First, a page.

“Now we are going to start closing in on them,” Lieutenant-Colonel Richard Hecht told reporters.
The armed wing of Hamas, the Al-Qassam brigades, said it had damaged 27 Israeli military vehicles in 48 hours and inflicted significant losses in direct engagements with Israeli troops.
The health ministry in Gaza said dozens of people were killed by Israeli air strikes in the north and south, with eight killed in an air strike that hit Gaza City’s Rantissi cancer hospital. Israel’s military said it was looking into the report.
The International Committee of the Red Cross (ICRC) said it had escorted a four-ambulance convoy of patients from Gaza City to the Rafah border crossing with Egypt, expressing relief. Evacuations had been suspended since an Israeli strike on an ambulance on Friday.
Blinken’s visit to Turkey followed an unannounced trip to the Israeli-occupied West Bank to show support for Palestinians there and in Gaza and an earlier visit to Israel, as well as talks in neighbouring Jordan with regional Arab leaders.
Israeli soldiers check a rocket launcher used by Hamas militants in the Gaza Strip.Credit: AP
US CIA Director William Burns was also set to visit Israel on Monday to discuss the war and intelligence with officials, the New York Times reported.
Burns will also make stops in other regional states, it quoted an unnamed US official as saying.
The CIA did not respond to Reuters’ request for comment.
US Central Command, which covers the Middle East, said on X a nuclear missile submarine had arrived in the region – an unusual announcement seen by some analysts as a message to Iran, an Israeli foe.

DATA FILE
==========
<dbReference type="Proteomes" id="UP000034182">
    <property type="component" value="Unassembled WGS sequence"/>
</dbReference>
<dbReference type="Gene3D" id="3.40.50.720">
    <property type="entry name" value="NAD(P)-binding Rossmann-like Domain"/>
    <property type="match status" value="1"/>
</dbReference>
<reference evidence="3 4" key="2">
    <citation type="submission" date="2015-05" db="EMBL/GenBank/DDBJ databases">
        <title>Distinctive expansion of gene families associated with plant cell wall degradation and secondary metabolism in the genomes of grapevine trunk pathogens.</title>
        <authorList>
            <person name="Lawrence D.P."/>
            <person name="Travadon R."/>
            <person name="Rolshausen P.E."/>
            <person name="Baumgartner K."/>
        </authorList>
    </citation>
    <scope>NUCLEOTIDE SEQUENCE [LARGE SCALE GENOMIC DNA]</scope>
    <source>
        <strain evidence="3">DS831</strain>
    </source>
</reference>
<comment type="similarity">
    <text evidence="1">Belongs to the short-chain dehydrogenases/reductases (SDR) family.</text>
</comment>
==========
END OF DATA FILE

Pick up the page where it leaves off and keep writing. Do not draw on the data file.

Iran said the US had sent a message saying it sought a ceasefire in Gaza, but Iran had seen only US “support of genocide”.
Both the US and Iran say Tehran was not directly involved in the October 7 attack but Iran supports Hamas as well as other Islamist militants in the region, including Hezbollah in Lebanon, which has exchanged fire with Israel repeatedly since.
Israel said on Monday it had detected about 30 rocket launches from Lebanon in an hour. Hamas said it had launched 16 missiles towards Nahariyya and Southern Haifa in Israel.
People searched for victims or survivors at the Maghazi refugee camp in Gaza, where the health ministry said Israeli forces had killed at least 47 people in strikes early on Sunday.
“All night I and the other men were trying to pick the dead from the rubble. We got children, dismembered, torn-apart flesh,” said Saeed al-Nejma, 53. Asked for comment, the Israeli military said it was gathering details.
Israel said 31 soldiers had been killed since it began expanded ground operations in Gaza on Oct. 27 and reiterated that Hamas was hiding with civilians and at hospitals. Hamas urged the UN to verify the “false narrative” that Hamas was based in hospitals.
The Israeli military said a four-hour window for civilians to leave the north would be repeated daily. UN monitoring showed fewer than 2000 people used the corridor on Sunday, citing fear and road damage. Between 350,000 and 400,000 people are still in the north, a US envoy said on Saturday.